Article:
Disclaimer: I failed my own startup and am no successful entrepreneur. I actually messed up all of these, but especially point 9. Because of that, I can’t tell you how to be successful. What I can do is tell you which things will kill your potential.


1. You Don’t Build Habits

We often think success happens overnight. The question I get asked a lot is: “What can I do to go from zero to income ASAP?”

Even though it’s a great question to understand how to build a business in principle, it assumes one thing that’s quite dangerous: that success can happen in an instant. The truth is: It hardly ever does.

We want immediate results. We want meditation to turn us into Buddha within 20 minutes, we want a diet that cuts our weight in half within a week, we want an app that brings us the love of our life in the next hour.

But nothing is going to change for you tomorrow. Meditation doesn’t work tomorrow. But meditation works. Your habits won’t change your life today, but habits do help us improve and do help us get better. And that is what in the long run makes them work.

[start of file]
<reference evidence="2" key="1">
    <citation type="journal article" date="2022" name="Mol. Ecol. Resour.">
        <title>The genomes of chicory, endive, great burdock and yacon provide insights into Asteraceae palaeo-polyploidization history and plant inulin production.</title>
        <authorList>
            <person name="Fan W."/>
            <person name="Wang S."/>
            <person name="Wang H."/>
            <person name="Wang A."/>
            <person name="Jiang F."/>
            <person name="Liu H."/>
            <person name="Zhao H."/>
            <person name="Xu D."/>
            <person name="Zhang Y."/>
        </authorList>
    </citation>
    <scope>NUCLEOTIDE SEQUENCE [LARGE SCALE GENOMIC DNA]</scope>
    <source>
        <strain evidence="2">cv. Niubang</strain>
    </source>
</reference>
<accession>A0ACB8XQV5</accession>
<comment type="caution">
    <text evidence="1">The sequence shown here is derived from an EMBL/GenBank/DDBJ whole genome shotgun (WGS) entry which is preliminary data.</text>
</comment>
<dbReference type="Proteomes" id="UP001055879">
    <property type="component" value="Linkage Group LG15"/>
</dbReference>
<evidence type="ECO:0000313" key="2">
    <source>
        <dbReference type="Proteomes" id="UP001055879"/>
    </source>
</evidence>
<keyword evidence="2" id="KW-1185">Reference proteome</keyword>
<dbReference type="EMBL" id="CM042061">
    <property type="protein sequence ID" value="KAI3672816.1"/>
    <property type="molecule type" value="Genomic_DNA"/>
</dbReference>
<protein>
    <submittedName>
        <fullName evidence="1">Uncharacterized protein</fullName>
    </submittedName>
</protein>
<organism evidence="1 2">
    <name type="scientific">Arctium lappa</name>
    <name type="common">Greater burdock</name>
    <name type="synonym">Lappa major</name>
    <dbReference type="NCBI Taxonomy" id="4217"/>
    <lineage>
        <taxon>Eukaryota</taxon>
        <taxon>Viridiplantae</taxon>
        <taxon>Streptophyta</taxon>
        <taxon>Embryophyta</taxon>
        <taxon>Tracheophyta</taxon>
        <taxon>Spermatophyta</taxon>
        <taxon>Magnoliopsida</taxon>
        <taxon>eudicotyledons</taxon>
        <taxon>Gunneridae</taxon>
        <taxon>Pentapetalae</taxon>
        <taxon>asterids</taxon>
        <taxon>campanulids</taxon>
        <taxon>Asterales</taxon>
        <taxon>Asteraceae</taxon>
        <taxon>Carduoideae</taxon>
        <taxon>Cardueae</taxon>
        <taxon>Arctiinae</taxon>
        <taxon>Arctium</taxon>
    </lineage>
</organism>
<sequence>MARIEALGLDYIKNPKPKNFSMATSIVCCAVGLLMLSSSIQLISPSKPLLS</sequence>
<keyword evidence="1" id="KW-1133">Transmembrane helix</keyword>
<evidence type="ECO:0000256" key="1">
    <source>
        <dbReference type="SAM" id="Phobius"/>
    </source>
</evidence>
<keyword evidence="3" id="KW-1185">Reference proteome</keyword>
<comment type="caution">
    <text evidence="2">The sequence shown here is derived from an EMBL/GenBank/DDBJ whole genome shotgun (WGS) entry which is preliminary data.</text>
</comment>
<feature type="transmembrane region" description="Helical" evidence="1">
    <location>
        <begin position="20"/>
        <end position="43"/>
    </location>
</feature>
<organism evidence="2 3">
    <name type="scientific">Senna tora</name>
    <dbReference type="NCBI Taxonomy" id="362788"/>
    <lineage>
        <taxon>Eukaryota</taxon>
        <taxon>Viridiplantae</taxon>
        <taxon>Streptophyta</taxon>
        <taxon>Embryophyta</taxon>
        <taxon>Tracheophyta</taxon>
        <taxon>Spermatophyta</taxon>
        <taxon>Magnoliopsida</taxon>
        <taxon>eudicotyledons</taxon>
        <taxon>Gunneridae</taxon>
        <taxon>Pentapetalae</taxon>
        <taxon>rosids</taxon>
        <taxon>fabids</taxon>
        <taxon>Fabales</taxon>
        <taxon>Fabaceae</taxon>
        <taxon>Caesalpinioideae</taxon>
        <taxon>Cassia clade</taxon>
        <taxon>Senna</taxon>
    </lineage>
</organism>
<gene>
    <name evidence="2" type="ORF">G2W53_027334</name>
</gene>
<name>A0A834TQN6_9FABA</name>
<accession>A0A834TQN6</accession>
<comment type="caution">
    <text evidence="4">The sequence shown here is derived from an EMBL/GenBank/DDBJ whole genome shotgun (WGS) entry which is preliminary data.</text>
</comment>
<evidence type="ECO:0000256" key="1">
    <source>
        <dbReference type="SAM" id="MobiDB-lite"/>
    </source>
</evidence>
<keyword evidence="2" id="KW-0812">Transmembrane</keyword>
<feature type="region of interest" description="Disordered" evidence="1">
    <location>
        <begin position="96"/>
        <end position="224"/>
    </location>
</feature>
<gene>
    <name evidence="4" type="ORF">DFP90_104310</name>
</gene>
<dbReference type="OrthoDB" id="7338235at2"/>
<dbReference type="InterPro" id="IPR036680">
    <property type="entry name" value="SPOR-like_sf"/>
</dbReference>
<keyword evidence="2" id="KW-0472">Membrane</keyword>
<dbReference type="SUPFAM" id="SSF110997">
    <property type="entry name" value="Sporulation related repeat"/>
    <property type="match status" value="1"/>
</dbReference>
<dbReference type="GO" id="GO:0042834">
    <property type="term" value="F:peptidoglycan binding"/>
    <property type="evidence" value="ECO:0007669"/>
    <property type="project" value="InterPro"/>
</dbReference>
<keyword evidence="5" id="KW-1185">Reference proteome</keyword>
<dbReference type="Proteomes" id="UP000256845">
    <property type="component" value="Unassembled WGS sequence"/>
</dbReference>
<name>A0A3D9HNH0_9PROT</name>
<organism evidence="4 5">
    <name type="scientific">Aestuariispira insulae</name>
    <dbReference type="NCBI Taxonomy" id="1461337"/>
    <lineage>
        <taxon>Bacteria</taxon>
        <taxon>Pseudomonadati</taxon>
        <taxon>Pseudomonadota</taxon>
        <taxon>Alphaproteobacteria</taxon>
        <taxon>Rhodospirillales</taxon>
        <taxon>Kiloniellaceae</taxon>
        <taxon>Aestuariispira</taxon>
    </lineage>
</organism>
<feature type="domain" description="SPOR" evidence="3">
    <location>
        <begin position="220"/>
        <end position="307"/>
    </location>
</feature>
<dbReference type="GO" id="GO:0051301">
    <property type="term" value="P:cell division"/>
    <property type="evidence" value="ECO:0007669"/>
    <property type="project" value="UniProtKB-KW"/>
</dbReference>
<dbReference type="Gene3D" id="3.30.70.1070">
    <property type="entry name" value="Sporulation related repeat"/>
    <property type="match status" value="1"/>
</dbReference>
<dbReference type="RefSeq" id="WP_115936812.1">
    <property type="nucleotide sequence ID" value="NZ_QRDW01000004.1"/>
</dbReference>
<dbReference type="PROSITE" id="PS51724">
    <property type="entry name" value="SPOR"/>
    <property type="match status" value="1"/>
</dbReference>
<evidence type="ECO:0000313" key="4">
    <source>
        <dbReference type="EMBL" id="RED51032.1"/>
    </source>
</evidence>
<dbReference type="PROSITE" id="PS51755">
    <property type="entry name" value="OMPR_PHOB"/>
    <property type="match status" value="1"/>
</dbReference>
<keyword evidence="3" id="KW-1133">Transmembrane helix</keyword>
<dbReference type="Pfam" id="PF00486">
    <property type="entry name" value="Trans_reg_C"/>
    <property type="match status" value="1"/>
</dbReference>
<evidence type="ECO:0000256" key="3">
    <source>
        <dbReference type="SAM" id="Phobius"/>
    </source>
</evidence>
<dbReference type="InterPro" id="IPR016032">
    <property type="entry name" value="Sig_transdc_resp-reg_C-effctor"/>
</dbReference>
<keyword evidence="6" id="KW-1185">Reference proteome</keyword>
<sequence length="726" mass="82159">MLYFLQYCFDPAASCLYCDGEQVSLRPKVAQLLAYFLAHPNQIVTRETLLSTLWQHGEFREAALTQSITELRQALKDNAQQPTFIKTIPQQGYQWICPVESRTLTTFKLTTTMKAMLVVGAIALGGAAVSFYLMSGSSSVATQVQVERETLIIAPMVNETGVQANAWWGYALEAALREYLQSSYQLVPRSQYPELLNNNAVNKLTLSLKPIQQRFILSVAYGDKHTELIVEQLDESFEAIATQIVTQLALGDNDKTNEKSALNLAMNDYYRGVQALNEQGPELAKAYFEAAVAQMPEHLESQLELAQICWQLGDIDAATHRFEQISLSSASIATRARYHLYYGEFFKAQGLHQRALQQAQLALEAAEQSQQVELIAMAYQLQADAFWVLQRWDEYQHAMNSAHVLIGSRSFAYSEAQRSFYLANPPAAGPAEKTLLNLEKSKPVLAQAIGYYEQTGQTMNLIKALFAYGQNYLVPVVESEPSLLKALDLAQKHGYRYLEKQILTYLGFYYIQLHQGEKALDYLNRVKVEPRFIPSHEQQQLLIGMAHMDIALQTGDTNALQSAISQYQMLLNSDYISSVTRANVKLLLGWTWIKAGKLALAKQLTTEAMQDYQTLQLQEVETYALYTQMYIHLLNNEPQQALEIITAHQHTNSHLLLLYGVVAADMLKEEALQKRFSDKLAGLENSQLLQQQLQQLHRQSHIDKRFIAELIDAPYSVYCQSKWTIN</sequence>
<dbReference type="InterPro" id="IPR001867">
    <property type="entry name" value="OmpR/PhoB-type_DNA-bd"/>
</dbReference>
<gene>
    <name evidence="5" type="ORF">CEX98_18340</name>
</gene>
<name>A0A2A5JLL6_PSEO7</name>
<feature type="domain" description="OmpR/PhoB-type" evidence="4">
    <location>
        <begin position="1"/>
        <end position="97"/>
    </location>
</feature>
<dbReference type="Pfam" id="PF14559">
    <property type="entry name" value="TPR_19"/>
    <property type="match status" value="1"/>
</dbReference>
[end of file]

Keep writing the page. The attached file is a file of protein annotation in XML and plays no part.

So the question shouldn’t be what you can do to make that success happen right now, or tomorrow. Rather, the question should be how you can organize your life so that your goals will be be a result from all of your continued action.

Solution: Step one is to take your time to read this article. Then come back here, and ask yourself: How can I build habits around all of these?

2. You Don’t Take Care Of Mental And Physical Health

When you buy an expensive car, you take care of it. You make sure to change the oil once in a while, you check the brakes, you take the car to the garage to get your engine maintained.

And the truth is, you’re probably taking better care of your car than of your mind and body.

I mean, people already knew this in the third century BC. Herophilus, a contemporary of Euclid, said: